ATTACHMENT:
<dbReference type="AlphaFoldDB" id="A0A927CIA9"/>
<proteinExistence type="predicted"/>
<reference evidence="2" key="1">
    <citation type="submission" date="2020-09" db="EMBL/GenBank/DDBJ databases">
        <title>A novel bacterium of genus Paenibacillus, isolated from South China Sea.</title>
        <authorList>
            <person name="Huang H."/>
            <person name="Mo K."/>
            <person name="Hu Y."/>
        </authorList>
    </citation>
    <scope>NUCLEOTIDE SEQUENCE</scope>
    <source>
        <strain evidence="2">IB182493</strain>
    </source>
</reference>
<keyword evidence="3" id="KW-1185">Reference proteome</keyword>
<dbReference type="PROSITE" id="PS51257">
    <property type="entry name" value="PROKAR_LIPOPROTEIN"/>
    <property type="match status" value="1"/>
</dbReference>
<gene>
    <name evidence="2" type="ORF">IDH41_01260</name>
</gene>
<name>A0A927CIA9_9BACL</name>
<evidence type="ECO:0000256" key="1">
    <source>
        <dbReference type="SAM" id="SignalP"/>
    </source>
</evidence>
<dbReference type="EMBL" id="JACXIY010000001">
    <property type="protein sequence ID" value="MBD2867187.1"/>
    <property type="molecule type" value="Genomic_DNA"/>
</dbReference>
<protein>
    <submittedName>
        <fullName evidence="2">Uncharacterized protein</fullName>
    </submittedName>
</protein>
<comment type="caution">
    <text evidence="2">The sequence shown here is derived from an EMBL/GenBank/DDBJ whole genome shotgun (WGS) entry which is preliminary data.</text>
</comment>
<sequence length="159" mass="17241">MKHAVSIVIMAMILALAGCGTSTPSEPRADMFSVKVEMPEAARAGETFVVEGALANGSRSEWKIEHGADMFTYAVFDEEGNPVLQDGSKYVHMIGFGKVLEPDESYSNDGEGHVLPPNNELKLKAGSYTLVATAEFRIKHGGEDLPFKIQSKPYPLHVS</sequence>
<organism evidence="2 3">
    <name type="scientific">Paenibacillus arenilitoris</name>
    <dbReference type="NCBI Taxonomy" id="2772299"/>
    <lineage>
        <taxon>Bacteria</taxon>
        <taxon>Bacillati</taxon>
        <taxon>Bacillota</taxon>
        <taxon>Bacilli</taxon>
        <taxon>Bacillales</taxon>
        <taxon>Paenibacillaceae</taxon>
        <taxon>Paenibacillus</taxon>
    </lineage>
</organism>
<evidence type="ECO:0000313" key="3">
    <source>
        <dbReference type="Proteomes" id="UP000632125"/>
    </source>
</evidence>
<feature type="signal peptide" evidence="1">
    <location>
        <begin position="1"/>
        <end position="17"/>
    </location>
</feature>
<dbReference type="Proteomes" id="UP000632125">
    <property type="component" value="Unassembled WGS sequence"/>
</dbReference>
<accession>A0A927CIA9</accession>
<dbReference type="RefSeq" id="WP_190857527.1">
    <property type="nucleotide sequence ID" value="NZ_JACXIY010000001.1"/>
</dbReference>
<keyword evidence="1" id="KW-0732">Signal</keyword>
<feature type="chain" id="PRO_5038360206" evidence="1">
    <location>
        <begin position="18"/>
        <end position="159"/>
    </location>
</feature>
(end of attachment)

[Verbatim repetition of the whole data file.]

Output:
<dbReference type="AlphaFoldDB" id="A0A927CIA9"/>
<proteinExistence type="predicted"/>
<reference evidence="2" key="1">
    <citation type="submission" date="2020-09" db="EMBL/GenBank/DDBJ databases">
        <title>A novel bacterium of genus Paenibacillus, isolated from South China Sea.</title>
        <authorList>
            <person name="Huang H."/>
            <person name="Mo K."/>
            <person name="Hu Y."/>
        </authorList>
    </citation>
    <scope>NUCLEOTIDE SEQUENCE</scope>
    <source>
        <strain evidence="2">IB182493</strain>
    </source>
</reference>
<keyword evidence="3" id="KW-1185">Reference proteome</keyword>
<dbReference type="PROSITE" id="PS51257">
    <property type="entry name" value="PROKAR_LIPOPROTEIN"/>
    <property type="match status" value="1"/>
</dbReference>
<gene>
    <name evidence="2" type="ORF">IDH41_01260</name>
</gene>
<name>A0A927CIA9_9BACL</name>
<evidence type="ECO:0000256" key="1">
    <source>
        <dbReference type="SAM" id="SignalP"/>
    </source>
</evidence>
<dbReference type="EMBL" id="JACXIY010000001">
    <property type="protein sequence ID" value="MBD2867187.1"/>
    <property type="molecule type" value="Genomic_DNA"/>
</dbReference>
<protein>
    <submittedName>
        <fullName evidence="2">Uncharacterized protein</fullName>
    </submittedName>
</protein>
<comment type="caution">
    <text evidence="2">The sequence shown here is derived from an EMBL/GenBank/DDBJ whole genome shotgun (WGS) entry which is preliminary data.</text>
</comment>
<sequence length="159" mass="17241">MKHAVSIVIMAMILALAGCGTSTPSEPRADMFSVKVEMPEAARAGETFVVEGALANGSRSEWKIEHGADMFTYAVFDEEGNPVLQDGSKYVHMIGFGKVLEPDESYSNDGEGHVLPPNNELKLKAGSYTLVATAEFRIKHGGEDLPFKIQSKPYPLHVS</sequence>
<organism evidence="2 3">
    <name type="scientific">Paenibacillus arenilitoris</name>
    <dbReference type="NCBI Taxonomy" id="2772299"/>
    <lineage>
        <taxon>Bacteria</taxon>
        <taxon>Bacillati</taxon>
        <taxon>Bacillota</taxon>
        <taxon>Bacilli</taxon>
        <taxon>Bacillales</taxon>
        <taxon>Paenibacillaceae</taxon>
        <taxon>Paenibacillus</taxon>
    </lineage>
</organism>
<evidence type="ECO:0000313" key="3">
    <source>
        <dbReference type="Proteomes" id="UP000632125"/>
    </source>
</evidence>
<feature type="signal peptide" evidence="1">
    <location>
        <begin position="1"/>
        <end position="17"/>
    </location>
</feature>
<dbReference type="Proteomes" id="UP000632125">
    <property type="component" value="Unassembled WGS sequence"/>
</dbReference>
<accession>A0A927CIA9</accession>
<dbReference type="RefSeq" id="WP_190857527.1">
    <property type="nucleotide sequence ID" value="NZ_JACXIY010000001.1"/>
</dbReference>
<keyword evidence="1" id="KW-0732">Signal</keyword>
<feature type="chain" id="PRO_5038360206" evidence="1">
    <location>
        <begin position="18"/>
        <end position="159"/>
    </location>
</feature>